MINSE: the easiest way to put math on the Web

The goal of this project is to bring the power of mathematical expression to as many people as possible, and as quickly and easily as possible. The proposed medium is a semantic expression notation called MINSE designed for this purpose. But a language alone is not enough: with this design comes a deployed implementation that immediately makes expressions a reality for the scientific and mathematical Internet community.

This implementation shows that it's possible even without any support from browser software. You can insert mathematical expressions directly into your HTML and have them displayed like the image here, which is an example of the output from the prototype renderer.

 View a page containing MINSE now! Just enter the URL here:
Using mathematical and scientific expressions in your Web pages is as easy as typing them in! See a demo. The program which renders expressions is an Internet mediator service, which will perform renderings in real-time. The service has been available to the public since 2 June 1996.

Mathematics for the world

This means that if you put expressions in your documents, they will be accessible to everyone on the Internet, no matter what Web-browsing software they are using. You don't have to install any software, and neither do they.

Moreover, because the notation is semantic, expressions can be rendered to a variety of media, bringing an unprecedented degree of accessibility to mathematics. Efforts have been made to keep the design general enough to apply in other contexts, like chemistry, physics, and economics.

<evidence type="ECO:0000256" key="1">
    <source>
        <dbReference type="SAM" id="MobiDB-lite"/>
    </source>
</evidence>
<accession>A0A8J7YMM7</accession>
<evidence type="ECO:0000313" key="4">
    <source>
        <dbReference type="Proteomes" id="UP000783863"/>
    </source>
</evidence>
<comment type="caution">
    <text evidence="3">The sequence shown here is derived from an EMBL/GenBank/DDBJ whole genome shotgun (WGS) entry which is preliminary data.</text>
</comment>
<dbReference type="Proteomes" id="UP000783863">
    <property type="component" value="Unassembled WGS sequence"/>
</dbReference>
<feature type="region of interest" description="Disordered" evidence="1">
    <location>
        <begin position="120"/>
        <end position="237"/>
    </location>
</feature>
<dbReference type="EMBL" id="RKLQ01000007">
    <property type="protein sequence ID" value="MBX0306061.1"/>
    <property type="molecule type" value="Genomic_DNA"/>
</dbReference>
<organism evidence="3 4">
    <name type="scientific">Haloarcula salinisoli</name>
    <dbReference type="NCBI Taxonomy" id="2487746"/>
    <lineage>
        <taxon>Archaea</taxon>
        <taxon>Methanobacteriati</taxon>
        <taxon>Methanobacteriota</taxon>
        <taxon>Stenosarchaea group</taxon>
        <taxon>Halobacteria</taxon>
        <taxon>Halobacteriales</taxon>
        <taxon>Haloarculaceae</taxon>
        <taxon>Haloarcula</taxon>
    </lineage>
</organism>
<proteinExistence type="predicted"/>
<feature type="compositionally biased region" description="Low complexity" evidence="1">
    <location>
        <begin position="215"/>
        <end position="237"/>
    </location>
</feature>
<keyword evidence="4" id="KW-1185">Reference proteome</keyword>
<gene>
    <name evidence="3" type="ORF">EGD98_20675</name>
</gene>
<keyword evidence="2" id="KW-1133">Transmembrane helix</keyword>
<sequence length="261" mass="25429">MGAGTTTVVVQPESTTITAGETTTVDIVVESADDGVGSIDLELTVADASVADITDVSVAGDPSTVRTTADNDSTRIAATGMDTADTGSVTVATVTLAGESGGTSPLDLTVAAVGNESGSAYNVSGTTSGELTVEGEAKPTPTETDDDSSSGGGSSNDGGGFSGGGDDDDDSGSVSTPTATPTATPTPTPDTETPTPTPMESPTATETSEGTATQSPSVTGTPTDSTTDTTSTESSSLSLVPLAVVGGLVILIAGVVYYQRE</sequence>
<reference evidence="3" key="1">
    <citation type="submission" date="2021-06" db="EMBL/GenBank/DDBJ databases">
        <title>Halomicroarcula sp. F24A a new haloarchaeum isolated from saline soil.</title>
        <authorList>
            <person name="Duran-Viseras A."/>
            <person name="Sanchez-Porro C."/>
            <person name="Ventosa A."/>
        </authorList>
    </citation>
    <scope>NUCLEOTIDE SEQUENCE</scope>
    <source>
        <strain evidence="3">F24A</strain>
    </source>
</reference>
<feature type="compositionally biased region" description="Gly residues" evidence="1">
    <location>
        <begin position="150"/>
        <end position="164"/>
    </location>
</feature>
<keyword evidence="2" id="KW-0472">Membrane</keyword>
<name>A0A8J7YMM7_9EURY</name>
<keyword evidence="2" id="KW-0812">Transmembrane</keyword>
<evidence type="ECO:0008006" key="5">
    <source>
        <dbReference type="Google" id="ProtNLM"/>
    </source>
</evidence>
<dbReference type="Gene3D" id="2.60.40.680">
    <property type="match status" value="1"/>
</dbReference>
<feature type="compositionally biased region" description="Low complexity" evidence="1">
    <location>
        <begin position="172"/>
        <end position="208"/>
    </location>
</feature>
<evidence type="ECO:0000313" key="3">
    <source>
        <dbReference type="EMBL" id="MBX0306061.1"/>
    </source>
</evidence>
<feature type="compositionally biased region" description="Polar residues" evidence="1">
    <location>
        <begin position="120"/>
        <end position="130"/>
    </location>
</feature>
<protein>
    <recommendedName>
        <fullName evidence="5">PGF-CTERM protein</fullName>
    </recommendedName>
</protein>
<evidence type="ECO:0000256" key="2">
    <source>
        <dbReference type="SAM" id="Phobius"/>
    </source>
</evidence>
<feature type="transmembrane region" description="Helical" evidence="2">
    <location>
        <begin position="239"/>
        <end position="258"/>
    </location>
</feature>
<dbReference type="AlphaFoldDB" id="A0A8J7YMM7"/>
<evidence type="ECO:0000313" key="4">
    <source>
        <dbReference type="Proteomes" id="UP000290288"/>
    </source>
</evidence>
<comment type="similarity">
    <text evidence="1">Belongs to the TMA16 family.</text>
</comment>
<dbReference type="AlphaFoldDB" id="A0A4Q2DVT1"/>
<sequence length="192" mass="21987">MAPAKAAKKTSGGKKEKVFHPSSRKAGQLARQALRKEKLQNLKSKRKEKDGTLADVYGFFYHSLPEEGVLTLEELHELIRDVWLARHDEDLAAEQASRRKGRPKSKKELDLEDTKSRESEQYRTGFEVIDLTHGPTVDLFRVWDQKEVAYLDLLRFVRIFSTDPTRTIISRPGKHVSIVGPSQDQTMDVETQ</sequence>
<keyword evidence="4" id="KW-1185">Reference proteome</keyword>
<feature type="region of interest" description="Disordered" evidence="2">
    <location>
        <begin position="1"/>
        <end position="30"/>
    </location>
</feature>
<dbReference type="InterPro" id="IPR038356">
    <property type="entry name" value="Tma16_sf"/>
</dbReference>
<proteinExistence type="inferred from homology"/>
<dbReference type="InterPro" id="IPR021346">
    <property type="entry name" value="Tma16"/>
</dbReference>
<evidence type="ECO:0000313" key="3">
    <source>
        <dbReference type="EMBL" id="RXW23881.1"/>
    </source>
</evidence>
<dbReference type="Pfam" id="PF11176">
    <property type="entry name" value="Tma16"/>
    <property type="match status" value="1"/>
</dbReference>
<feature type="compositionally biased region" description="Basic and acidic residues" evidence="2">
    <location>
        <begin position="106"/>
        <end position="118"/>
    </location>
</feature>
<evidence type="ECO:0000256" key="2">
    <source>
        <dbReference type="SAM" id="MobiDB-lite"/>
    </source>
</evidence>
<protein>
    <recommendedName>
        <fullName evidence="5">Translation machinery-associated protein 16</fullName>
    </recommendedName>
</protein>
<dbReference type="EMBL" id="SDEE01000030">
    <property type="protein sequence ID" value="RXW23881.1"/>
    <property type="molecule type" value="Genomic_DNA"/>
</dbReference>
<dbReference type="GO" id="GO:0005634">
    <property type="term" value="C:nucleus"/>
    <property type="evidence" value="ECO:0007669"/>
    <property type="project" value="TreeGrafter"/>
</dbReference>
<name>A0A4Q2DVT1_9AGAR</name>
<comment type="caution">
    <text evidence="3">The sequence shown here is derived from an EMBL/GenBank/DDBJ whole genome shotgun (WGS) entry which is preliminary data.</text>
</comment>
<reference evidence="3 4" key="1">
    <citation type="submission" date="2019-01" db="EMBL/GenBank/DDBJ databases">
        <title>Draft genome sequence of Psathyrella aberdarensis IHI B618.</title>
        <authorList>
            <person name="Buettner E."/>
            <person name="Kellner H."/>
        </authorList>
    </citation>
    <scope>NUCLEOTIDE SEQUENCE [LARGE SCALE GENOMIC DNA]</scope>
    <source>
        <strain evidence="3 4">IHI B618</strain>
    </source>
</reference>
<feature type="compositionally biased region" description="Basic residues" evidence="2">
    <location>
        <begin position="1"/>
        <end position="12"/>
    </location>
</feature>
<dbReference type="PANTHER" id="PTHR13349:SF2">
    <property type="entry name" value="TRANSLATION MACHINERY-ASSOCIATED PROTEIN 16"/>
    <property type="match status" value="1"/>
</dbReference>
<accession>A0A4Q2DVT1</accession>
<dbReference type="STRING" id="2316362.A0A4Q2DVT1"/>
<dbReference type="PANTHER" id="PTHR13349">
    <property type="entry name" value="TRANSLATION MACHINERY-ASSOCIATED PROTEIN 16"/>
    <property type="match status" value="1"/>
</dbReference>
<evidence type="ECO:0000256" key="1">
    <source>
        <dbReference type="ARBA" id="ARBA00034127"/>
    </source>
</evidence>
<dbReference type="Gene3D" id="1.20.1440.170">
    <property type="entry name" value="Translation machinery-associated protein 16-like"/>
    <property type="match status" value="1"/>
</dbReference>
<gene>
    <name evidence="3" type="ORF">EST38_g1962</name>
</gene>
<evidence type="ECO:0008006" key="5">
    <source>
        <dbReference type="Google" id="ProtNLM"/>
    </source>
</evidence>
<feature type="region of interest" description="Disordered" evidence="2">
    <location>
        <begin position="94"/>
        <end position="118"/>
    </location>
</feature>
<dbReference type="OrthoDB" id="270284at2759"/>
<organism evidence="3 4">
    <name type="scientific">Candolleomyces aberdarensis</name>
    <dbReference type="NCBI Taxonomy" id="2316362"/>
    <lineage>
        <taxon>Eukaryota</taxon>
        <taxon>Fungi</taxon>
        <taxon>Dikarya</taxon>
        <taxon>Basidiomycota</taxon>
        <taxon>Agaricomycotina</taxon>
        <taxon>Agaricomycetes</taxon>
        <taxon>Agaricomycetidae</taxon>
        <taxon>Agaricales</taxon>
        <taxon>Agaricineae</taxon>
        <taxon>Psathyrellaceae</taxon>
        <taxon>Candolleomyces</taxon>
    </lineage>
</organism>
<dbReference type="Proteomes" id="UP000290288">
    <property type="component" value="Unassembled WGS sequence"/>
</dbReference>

(When the rest of the Web catches up, we won't need to use mediators to convert everything. However, mediators are what make this kind of rapid prototyping and deployment possible.)

Want to get started? Find out how.

Who's doing this?

Ka-Ping Yee. The design of the semantic and rendering languages and the implementation of the mediation service was done over about five months while I was an undergraduate at the University of Waterloo, on exchange in Japan. The project grew out of frustration and impatience with the lack of mathematical support in popular World-Wide Web browsers. Sample output from Maple and TEX was studied to tune the graphical rendering, and some of the ideas used for audio rendering came from T. V. Raman's amazing AsTeR system.

Please feel free to write to me at ping@zesty.ca about MINSE.

updated Sun 8 Dec 2002 at 02:32 SGT